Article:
The car on offer here, a 1965 Mercedes-Benz 600 LWB Pullman, Chassis #1001412000165 was first delivered to Automotive Limited Hong Kong, China on February 17th, 1965. This company was related to Zung Fu, the official Mercedes Benz dealer for Hong Kong and China, which was founded in 1938. Hong Kong was a thriving trading hub under the British rule in 1965 and China imported almost all its foreign goods through this port. The Grosser sold new to military commander, spokesman for Chairman Mao Zedong and one of the ten founding fathers of modern China- Chen Yi. When he moved to Paris in 1919, he met Deng Xiaoping, later to be regarded as the Architect of Modern China. Deng was working at the Renault factory’s labor union at the time. Returning to China in 1922, following his expulsion after participating in a mass protest, Chen joined the Communist Party. He steadily rose through the ranks, becoming the first Mayor of Shanghai in 1949. He was further promoted to Vice Premier in 1954 and ultimately became China’s Foreign Minister in 1958. He was one of the most prolific and well-traveled statesmen, often sporting a white suit and sunglasses during his visits abroad. His entrance to international politics is marked by his appearance on the cover of TIME Magazine (26 February 1965 Edition) under the headline “The Enemy in Asia – Red China’s Foreign Minister Chen Yi”.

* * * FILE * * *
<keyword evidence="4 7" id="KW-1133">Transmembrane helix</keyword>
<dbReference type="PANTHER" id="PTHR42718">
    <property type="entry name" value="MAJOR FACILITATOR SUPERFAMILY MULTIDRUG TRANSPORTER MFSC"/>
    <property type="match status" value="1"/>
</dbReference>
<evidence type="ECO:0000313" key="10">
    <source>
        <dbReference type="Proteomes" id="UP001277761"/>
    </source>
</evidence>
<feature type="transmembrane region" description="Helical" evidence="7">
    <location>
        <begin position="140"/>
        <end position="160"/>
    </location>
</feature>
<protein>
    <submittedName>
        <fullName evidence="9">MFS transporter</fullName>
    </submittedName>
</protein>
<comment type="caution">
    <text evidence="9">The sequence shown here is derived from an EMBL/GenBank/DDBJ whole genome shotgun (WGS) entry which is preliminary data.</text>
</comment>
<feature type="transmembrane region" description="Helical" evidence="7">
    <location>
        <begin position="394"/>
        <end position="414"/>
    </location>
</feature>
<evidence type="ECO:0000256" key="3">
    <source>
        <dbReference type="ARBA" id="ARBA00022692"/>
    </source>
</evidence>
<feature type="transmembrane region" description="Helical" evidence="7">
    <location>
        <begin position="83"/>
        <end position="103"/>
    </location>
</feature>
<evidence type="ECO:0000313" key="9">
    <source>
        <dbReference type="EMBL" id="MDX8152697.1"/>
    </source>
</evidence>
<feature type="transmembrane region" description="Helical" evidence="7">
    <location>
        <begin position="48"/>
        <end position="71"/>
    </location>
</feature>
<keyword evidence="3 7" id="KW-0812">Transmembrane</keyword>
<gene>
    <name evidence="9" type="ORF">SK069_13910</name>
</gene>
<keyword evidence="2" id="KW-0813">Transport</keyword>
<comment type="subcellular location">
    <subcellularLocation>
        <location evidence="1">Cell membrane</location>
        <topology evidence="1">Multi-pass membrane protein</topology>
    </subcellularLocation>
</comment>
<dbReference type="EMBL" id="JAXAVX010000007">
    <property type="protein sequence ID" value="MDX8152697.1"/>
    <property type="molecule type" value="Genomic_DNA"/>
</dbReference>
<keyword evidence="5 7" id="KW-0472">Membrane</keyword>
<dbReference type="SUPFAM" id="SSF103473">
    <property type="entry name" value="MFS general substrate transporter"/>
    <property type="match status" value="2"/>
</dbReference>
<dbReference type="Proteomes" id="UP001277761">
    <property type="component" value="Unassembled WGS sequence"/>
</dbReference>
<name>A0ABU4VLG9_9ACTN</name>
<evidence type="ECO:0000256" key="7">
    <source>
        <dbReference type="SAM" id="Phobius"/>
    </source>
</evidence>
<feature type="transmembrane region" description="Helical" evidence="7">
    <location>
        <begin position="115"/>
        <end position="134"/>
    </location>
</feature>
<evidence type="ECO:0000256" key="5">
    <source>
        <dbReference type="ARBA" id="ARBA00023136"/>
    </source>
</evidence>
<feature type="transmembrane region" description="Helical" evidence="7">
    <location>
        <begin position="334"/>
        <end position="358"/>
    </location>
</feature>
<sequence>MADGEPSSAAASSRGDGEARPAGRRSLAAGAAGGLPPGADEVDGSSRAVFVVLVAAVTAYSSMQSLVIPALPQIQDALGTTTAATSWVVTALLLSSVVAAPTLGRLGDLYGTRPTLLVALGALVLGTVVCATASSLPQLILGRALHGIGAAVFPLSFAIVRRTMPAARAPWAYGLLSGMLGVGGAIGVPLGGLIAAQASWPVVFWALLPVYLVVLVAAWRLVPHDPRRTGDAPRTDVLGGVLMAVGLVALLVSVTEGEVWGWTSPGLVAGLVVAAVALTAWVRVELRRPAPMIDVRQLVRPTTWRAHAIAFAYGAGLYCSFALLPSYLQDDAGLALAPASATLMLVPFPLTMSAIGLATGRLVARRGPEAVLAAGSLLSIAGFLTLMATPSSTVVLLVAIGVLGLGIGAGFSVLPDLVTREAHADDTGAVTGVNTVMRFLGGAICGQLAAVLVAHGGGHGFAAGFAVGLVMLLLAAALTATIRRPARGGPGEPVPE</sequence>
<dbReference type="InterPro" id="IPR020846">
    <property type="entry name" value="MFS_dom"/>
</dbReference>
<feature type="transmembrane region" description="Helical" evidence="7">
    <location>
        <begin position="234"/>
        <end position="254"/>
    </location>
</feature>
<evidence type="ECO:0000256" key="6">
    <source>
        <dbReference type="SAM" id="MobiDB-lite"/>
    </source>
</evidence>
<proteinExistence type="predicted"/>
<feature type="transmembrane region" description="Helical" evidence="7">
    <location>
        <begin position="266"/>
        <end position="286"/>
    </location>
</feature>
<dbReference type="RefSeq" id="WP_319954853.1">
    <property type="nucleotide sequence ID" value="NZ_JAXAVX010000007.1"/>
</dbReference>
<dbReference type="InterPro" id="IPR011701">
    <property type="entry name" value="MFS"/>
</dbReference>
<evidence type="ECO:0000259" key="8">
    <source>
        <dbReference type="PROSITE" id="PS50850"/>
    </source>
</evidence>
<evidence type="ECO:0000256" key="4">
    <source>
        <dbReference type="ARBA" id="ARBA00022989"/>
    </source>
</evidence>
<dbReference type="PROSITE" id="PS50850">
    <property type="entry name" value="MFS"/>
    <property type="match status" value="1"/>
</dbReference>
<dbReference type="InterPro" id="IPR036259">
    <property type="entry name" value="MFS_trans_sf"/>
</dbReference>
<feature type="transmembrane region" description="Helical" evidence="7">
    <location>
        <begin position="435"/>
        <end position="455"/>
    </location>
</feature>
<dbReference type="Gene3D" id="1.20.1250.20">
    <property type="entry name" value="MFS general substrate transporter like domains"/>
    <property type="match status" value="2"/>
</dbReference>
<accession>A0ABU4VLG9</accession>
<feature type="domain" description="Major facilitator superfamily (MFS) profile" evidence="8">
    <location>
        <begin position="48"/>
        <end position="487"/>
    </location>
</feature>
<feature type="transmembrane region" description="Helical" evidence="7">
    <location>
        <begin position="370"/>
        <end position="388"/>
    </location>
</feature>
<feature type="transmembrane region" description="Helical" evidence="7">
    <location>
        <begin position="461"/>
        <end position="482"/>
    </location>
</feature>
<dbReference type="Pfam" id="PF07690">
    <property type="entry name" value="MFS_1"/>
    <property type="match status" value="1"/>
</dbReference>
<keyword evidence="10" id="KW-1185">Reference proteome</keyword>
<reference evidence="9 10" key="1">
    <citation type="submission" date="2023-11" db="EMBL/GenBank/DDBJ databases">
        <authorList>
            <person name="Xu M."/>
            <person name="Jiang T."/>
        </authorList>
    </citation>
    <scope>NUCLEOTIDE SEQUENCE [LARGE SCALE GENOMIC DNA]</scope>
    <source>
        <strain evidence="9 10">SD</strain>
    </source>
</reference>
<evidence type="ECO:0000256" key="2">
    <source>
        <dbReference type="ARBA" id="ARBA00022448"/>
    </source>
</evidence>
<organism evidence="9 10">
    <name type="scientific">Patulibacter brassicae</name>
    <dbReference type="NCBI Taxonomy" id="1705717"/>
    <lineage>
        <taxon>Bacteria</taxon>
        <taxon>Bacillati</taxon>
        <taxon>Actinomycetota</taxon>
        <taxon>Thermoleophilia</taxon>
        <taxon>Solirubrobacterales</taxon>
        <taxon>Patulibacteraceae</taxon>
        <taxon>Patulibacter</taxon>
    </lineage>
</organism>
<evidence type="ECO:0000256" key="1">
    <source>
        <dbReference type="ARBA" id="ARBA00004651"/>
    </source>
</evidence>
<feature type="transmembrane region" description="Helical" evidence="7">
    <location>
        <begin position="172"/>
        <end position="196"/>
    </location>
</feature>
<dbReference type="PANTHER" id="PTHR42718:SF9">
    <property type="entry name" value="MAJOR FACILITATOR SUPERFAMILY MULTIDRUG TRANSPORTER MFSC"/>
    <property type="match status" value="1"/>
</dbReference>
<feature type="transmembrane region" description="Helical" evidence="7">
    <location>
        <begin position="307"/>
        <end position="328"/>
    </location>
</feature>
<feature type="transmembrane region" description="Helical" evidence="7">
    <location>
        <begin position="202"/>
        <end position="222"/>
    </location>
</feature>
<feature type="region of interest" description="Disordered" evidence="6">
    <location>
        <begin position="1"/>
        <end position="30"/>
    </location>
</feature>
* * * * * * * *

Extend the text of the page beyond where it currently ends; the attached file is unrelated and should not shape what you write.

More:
Upon its arrival in Hong Kong, Chen’s Grosser was immediately loaded onto a train destined for Shanghai. Once there, it was used by Chen Yi and reportedly also used by Mao Zedong during his visits to Shanghai. Cultural Revolution broke out just over a year later and Chen was accused of disloyalty and came under investigation in Feb 1967. His innocence was eventually proven and his position reinstated in 1969. Nonetheless, his Grosser fell into the hands of Shanghai Automotive Industry Corporation (SAIC), one of the “Big Four” state-owned Chinese Automakers. It remains a matter of debate on how this Grosser came into Chinese ownership in the first place. Was it a secret gift from the West Germany government as a good-faith gesture in opening trade talks? Or did the Chinese order it with the intention of conducting reverse engineering on one of the world’s most advanced automobiles at the time to help develop its own limousines?
As the story goes, this car was reportedly used as a base for the design and manufacturing of Hongqi (literally translates as Red Flag, which was fitting, seeing as it had flags sticking out of the bonnet), China’s first luxury limousine used exclusively by high-ranking government officials. During the Cultural Revolution, the Grosser was put into long term storage until it was discovered in the 90s by Hans Luwich, a German engineer working for Volkswagen Shanghai (a SAIC subsidiary). Luwich acquired the car and exported it to Germany in 1993. It was featured in Germany’s leading motoring magazine Autobild. A collector in the Netherlands purchased the car from Luwich before the current owner’s acquisition in 2014. The current owner brought the car back to Hong Kong until its shipment to Mercedes-Benz Classic Center in Los Angeles in the summer of 2018 where it received a full service.
Today, the car remains in highly original, unrestored condition with light patina in all of the right places. The opportunity to own a Mercedes-Benz 600 Pullman is extremely rare, but one that comes with such a fascinating piece of history in Sino-German diplomacy is truly an opportunity of a lifetime.
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